Having a twisted bowel is like having a twist or loop that results in the obstruction of fecal matter moving through the intestines. The medical term for the condition is termed volvulus and it can occur in the small or large intestine. It may be referred to as small bowel volvulus or colonic volvulus respectively. Where the twist and obstruction are located will dictate the presentation of the condition.
In humans, the bowels consist of the small and large intestine. The small intestine is further divided into the jejunum, duodenum, and ileum, and the large intestine is divided into the cecum, rectum, and colon
The most worrisome issue with a twisted bowel is that if the abnormality is not fixed in time, necrosis or cell death will occur due to the obstruction of blood flow to the area.
In the western world, the incidence of small bowel volvulus occurs in about 1.7 to 6.2 percent of adults. It may be the result of a primary cause occurring in the abdominal cavity or more commonly due to a secondary cause such as due to an anatomic malformation, adhesions, tumors, or diverticula.
Volvulus can develop in any portion of the large bowel, with the sigmoid colon being the most common and being due to mesenteric anatomy—the soft tissue that attaches the intestines to the wall of the abdomen. Having a long mesentery with a narrow base of fixation may predispose a person to developing a twisted bowel.
The answer to what causes twisted bowel is not always clear. However, there are particular clues and associations that the medical community has discovered that may contribute to the condition. The following are such causes:
Twisted bowel symptoms can often present differently depending on the particular underlying cause, with levels of severity also varying. Mild conditions of volvulus may not present with any serious complications; however, serious cases may lead the bowel to become starved of oxygen and nutrients provided by having adequate blood supply. Serious causes of twisted bowel result in intestinal strangulation, and if left untreated can lead to entire segments of the intestinal tract to die off.
Commonly reported symptoms of a twisted bowel include:
Having a twisted bowel will often present with the symptoms mentioned. While not all of these signs may be seen in your case, the symptoms you present to the doctor with will point to some abnormality occurring within your abdominal cavity, prompting further investigation.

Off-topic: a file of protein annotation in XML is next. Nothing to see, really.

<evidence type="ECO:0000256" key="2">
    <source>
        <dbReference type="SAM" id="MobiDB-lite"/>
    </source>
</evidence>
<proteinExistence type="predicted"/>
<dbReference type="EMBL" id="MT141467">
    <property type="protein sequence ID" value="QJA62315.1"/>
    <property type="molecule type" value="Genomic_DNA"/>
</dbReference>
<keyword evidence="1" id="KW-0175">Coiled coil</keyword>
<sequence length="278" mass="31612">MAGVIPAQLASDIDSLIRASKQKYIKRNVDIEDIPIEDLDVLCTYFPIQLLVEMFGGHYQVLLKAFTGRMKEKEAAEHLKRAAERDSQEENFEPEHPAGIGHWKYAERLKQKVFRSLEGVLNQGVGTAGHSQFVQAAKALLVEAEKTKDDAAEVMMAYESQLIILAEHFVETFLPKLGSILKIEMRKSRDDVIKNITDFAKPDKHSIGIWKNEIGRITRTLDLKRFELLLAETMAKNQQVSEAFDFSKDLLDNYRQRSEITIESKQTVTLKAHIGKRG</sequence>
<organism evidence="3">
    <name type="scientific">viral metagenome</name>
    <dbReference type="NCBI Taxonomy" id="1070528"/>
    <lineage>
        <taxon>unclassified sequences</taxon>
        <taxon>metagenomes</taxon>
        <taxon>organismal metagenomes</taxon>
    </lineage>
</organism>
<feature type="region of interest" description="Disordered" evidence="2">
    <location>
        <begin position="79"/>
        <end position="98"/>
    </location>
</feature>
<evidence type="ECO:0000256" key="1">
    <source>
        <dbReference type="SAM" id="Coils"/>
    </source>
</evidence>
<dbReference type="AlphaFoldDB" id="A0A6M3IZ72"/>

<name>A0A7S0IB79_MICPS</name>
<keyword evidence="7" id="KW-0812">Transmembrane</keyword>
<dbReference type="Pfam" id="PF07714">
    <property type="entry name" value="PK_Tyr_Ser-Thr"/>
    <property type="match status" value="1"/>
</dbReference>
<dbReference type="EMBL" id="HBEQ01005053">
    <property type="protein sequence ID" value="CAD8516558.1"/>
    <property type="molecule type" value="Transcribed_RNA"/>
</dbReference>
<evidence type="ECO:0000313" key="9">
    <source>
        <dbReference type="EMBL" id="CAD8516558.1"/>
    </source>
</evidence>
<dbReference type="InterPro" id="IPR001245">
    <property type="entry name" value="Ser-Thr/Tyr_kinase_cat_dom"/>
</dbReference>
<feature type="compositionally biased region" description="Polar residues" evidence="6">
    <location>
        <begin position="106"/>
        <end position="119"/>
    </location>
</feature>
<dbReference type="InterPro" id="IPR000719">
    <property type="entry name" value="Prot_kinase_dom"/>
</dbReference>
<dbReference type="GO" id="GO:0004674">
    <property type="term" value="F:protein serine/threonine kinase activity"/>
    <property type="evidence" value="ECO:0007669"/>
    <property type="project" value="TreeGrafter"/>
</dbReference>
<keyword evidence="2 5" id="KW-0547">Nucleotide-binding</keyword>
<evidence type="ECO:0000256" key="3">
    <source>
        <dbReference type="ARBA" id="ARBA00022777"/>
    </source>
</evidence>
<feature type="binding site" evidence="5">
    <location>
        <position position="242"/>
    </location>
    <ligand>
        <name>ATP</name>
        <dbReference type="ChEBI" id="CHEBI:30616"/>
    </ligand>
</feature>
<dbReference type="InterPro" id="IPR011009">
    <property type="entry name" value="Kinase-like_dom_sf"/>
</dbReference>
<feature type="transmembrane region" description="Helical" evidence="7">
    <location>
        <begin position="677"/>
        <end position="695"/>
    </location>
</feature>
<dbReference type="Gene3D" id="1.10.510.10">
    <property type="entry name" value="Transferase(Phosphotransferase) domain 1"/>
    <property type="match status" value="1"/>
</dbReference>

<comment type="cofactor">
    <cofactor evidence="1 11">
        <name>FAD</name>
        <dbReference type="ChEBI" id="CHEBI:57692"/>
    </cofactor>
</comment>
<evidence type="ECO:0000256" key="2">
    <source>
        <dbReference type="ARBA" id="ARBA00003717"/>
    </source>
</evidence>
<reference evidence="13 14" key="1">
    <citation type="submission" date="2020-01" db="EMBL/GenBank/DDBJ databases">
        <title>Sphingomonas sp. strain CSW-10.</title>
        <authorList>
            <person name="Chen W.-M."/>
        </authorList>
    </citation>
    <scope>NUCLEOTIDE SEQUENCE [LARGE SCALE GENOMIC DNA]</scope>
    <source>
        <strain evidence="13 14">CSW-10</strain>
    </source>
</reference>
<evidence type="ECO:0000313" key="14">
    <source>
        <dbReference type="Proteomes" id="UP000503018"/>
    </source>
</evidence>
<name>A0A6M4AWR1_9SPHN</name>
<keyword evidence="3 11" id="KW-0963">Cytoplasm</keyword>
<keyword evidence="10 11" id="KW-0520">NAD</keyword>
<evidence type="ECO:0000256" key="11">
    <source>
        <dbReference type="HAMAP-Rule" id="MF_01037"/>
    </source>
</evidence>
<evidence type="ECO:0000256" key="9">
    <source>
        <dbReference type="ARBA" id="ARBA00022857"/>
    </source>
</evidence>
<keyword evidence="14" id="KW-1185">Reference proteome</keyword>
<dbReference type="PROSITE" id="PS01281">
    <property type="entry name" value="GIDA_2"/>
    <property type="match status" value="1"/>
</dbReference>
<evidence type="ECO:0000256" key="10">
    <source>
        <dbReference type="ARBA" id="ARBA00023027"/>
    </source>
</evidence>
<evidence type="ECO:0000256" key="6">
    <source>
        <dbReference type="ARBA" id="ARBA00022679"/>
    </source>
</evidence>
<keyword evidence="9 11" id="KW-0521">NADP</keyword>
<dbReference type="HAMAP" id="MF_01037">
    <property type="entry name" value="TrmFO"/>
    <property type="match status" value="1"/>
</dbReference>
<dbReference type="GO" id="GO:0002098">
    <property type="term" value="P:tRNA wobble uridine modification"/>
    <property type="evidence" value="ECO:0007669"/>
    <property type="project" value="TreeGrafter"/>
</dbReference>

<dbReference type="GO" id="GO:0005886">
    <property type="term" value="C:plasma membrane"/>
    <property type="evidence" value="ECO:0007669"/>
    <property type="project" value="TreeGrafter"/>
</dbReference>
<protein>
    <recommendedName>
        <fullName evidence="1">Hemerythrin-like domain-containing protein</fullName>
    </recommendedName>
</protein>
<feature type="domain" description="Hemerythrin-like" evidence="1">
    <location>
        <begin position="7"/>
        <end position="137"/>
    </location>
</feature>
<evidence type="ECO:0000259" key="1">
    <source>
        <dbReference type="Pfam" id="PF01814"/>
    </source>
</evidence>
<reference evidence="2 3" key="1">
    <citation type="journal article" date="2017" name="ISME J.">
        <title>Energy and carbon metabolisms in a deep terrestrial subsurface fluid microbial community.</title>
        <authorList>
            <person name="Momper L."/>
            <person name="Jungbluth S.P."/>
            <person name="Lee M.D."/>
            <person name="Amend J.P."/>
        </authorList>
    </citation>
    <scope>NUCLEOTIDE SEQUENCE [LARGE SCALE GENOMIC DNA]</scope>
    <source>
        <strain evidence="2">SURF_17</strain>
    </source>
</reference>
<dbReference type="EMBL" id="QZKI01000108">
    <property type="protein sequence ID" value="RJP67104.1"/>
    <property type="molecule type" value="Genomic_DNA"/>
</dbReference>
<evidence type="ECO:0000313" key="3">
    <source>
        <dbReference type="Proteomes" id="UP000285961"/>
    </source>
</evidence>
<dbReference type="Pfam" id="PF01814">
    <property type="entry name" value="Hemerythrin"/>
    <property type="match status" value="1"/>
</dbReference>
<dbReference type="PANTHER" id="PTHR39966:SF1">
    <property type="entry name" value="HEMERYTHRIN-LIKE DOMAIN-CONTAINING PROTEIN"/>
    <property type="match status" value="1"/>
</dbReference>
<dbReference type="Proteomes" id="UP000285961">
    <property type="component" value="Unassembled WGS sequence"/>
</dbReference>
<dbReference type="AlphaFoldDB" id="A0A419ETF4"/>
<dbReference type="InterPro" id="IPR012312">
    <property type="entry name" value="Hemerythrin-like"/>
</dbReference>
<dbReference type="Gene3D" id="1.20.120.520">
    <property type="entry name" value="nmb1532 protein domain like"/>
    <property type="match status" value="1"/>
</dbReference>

The first order of business will often include ruling out any secondary causes such as a previous abdominal surgery causing adhesions or the use of any substances that affect bowel physiology. Once a cause is suspected, imaging tests will be implemented to get a better idea of how the bowel looks. Possible testing includes:
In mild, non-bowel-strangulation cases of twisted bowel, a person may be given conservative management, as it is possible over time for the bowel to move back into its normal position. This may include diet modification, colon cleansing/irrigation, and regular exercise
Serious cases of volvulus will require surgery and are considered the best option for treating and preventing the possibility of bowel strangulation. Sugary often involves straightening the bowel so that it will return to its normal state. Cases where tissue death has already occurred will result in a complete or partial bowel resection.
Waiting too long in diagnosing and treating various types of volvulus is associated with poor outcomes or even death. It is estimated that 30 to 40 percent of delayed fecal volvulus conditions result in death. Even when volvulus is adequately treated with endoscopic decompression and surgical resection, mortality is in the range of 12–15 percent, according to various studies. As many as 50 percent of patients who undergo endoscopic decompression alone experience recurrence. Endoscopic decompression alone for sigmoid volvulus is seen to carry a recurrence rate of 40-50, with a mortality of 25-30 percent after surgical treatment of the recurrent volvulus.